The Hollars is a cookie-cutter affair redeemed by Martindale's Oscar-worthy performance. There are some scenes that stand out as highly original, including the one in which John shaves Sally's head with clippers in advance of her surgery. But don't be surprised if you find yourself hollering at the screen that you've seen some of this before. [In theaters on Sept. 16]

Screen Savor: Family and foreign affairs
There are so many things wrong with Oliver Stone's overly long and self-indulgent Edward Snowden flick Snowden (Open Road) that it's necessary to say the nice things first. Joseph Gordon is very good, not great, as Snowden. He undergoes a sort of physical transformation in the role and he's magnetic. Also, the Stone-style controversial conspiracy stuff, which is his métier, is front and center here, and it's where the director is most comfortable.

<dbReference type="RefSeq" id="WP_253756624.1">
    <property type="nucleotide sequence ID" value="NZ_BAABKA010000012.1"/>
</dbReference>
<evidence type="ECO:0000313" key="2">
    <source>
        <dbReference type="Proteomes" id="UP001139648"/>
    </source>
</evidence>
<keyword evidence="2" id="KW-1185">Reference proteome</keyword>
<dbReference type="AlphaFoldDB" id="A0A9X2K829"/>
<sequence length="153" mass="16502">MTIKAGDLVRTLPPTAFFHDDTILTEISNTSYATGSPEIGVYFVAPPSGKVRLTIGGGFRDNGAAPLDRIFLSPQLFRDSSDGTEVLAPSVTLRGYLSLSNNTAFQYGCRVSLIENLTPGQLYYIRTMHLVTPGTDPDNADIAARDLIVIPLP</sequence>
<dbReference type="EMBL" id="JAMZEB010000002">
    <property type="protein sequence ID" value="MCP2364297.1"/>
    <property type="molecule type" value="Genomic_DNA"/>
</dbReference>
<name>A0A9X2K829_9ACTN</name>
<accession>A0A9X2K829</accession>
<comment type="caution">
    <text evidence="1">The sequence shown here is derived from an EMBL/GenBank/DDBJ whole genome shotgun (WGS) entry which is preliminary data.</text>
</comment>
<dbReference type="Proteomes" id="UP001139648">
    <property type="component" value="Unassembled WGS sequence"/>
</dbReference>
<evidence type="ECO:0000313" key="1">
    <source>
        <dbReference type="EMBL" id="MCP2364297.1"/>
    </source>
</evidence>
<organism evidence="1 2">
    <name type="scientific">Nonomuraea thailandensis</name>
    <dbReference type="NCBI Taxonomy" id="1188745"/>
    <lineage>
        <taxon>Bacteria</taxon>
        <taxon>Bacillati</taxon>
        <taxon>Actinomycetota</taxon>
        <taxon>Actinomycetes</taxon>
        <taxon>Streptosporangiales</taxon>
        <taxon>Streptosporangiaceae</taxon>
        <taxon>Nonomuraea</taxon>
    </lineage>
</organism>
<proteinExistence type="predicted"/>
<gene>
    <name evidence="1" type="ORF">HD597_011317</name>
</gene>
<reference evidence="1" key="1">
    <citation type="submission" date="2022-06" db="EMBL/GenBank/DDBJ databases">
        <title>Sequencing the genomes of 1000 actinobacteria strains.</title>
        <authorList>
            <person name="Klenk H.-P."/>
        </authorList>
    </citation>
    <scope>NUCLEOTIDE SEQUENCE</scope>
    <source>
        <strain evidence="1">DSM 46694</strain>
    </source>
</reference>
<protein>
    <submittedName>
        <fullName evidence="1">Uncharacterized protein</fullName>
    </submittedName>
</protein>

Screen Savor: Family and foreign affairs
But here's the thing, you'd be better off watching queer filmmaker Laura Poitras' Oscar-winning Snowden doc Citizenfour. Here's why: almost half of Snowden is a dramatization of the making of Citizenfour, complete with Melissa Leo as Poitras, Zachary Quinto as gay journalist Glenn Greenwald and Tom Wilkinson as Scottish Guardian journalist Ewen MacAskill.

The rest of the movie takes us through super-intelligent Snowden's journey from soldier-in-training (he doesn't pass) to CIA employee and U.S. government contractor (at which he excels) to wanted criminal. We watch his professional and personal evolution, as he travels the globe and makes an effort to maintain his relationship with liberal-minded girlfriend Lindsay (Shailene Woodley, not at her best), knowing full well how the story ends.

The supporting cast runs the gamut from decent (rising young actor Ben Schnetzer from Pride) to downright dreadful (Nicolas Cage and Rhys Ifans who are equally frightful). To be fair, Stone was probably trying to be his well-meaning self. But you know what they say about good intentions. [In theaters on Sept. 16]

Screen Savor: Family and foreign affairs
It's difficult to watch Goat (Paramount/Killer Films) and not think, "Gee, if this was set in a gay fraternity, there'd probably be a lot less pent up sexual frustration and aggression." And so on. But, alas, that is not the case.

Screen Savor: Family and foreign affairs